The Duke of Cambridge has been in Lynn this morning to see the work of the town’s mass coronavirus vaccination centre in the Corn Exchange.
Prince William met staff, volunteers and patients as work to protect the wider population against the infection continues.
Vaccinations began at the theatre three weeks ago and hundreds of jabs are being delivered there during each day of operations.
During his visit, Prince William thanked staff and volunteers for all that they are doing to support the fight against Covid-19.
He was also asked about the health of his grandfather, the Duke of Edinburgh, who went into hospital last week, and said the 99-year-old was “OK.”
Figures released by health chiefs on Friday showed that more than 300,000 people across the Norfolk and Waveney region have now received their initial dose of a coronavirus vaccine, around 35 per cent of the over-16 population.
Officials say the total now includes around 60 per cent of people aged between 65 and 69, as well as around three-quarters of 70 to 74 year olds and more than 95 per cent of people aged 75 and over.
The mass vaccination programme has been led by the Cambridgeshire Community Services NHS Trust, whose chief executive, Matthew Winn, said he had been “delighted” to welcome the Duke.
He said: “I am so proud of the immense efforts our NHS staff and army of volunteers have shown as we roll out this life-saving vaccination programme.”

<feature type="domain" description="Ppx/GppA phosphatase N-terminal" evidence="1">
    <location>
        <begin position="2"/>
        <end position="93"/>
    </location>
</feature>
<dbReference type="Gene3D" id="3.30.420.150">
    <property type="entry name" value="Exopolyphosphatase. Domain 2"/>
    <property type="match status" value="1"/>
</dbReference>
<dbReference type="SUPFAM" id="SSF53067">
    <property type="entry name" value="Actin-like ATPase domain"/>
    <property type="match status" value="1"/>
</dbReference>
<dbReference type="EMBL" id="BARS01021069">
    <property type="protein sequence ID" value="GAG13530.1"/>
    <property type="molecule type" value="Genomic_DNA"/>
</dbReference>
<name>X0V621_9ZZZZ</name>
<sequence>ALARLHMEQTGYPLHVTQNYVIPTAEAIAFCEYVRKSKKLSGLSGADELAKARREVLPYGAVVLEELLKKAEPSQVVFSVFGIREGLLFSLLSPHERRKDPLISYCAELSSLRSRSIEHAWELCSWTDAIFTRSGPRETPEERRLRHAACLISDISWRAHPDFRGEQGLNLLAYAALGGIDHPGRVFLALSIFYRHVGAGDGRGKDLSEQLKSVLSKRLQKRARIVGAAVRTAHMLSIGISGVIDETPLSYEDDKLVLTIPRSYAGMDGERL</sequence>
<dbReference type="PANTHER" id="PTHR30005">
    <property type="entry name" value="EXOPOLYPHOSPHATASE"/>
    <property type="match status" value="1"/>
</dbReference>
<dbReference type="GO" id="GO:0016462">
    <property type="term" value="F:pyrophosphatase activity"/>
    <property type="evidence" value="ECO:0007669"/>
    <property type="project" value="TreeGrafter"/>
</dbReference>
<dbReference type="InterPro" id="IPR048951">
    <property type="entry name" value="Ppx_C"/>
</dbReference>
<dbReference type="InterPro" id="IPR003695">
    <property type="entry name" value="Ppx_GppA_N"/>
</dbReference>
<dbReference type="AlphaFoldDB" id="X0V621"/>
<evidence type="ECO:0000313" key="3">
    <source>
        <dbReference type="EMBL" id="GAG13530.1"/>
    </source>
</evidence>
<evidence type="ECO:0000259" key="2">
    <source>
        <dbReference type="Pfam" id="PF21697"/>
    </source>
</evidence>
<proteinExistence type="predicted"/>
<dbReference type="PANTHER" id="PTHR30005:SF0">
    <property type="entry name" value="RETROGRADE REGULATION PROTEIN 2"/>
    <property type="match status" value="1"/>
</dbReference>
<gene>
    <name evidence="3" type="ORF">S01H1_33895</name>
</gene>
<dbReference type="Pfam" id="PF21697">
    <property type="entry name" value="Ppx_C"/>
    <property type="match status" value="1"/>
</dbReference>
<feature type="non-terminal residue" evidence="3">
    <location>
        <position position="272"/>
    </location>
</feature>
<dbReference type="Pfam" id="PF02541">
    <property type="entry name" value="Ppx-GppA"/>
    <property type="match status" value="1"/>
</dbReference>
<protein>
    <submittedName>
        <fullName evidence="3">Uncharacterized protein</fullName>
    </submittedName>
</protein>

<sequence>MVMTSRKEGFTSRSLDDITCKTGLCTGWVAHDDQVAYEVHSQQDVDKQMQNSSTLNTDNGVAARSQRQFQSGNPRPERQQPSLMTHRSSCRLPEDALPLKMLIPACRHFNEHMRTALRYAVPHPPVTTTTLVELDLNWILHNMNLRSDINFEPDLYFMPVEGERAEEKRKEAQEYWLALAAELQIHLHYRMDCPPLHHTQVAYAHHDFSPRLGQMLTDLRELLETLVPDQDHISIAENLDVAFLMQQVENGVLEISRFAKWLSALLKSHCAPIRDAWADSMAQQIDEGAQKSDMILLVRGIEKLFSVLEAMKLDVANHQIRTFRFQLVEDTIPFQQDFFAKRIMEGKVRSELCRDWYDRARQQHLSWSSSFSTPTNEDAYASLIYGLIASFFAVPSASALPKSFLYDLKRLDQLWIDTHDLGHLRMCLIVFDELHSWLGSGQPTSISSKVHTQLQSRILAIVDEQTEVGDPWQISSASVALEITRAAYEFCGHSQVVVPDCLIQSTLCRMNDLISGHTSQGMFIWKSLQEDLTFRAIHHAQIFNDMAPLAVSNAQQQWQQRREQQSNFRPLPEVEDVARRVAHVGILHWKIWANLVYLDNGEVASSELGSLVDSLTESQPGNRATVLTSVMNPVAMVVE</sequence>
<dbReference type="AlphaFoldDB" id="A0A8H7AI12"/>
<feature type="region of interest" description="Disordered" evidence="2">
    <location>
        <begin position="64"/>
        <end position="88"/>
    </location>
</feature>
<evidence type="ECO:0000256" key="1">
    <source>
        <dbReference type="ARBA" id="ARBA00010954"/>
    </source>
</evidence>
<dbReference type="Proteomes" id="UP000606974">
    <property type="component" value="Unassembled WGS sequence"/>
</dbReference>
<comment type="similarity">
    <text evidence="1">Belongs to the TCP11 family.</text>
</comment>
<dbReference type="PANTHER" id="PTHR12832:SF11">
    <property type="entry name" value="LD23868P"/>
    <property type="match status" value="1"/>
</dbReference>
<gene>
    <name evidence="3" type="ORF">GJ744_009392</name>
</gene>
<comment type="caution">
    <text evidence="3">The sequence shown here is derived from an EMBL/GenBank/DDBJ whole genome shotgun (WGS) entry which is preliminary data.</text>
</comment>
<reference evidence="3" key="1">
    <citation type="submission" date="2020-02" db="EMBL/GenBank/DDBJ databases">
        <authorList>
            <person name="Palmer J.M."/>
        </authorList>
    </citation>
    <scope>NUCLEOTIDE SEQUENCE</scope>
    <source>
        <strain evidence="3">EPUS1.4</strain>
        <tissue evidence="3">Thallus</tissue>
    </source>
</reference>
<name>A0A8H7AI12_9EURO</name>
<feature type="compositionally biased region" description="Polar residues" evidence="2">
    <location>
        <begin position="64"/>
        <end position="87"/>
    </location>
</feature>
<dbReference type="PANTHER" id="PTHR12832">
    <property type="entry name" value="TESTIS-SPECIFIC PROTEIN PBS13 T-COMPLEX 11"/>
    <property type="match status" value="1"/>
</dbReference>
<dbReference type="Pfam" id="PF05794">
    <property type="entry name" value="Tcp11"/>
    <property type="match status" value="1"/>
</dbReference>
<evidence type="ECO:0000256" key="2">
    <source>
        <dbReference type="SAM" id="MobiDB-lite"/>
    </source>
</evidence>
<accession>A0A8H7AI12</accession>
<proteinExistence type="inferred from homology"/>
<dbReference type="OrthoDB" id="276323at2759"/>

And Raj Thirunageswaram, the Lynn site’s clinical operations manager, said: “It was a pleasure talking to the Duke and I was pleased to share with him how well all the different professionals here today work together as a team.”
NHS staff have been working alongside members of the armed forces and volunteers to help deliver the vaccinations at the theatre.
Among those who met Prince William today were Sandra Laycock, a vaccination nurse who undertakes clinical assessments to ensure it is safe to give patients the jab.
She said: “The Duke was really interested in all that we were doing here to protect people and help them return to a more normal way of life in the future.”
Immunisation nurse Margot Smith added:: “It was great to explain the vaccination process to the Duke – he was really interested in my role in the vaccination centre today and my usual role as a school immunisation nurse.“
Vaccinator Debbie Rudd said: “It was great to hear that the Duke was so positive about people having their vaccinations and he thanked us for everything we are doing to support the vaccination programme.”
And husband and wife volunteers Fliss and Stewart Davidson added: “It’s a great privilege to be part of the vaccination programme.
“We’ve been volunteering with the RVS since March last year and with the vaccination centres in Wisbech and Kings Lynn for several weeks.
“The Duke was interested to hear how our role helps reassure people who are waiting to have their vaccine and how positive the atmosphere is at the centre.”
— to www.lynnnews.co.uk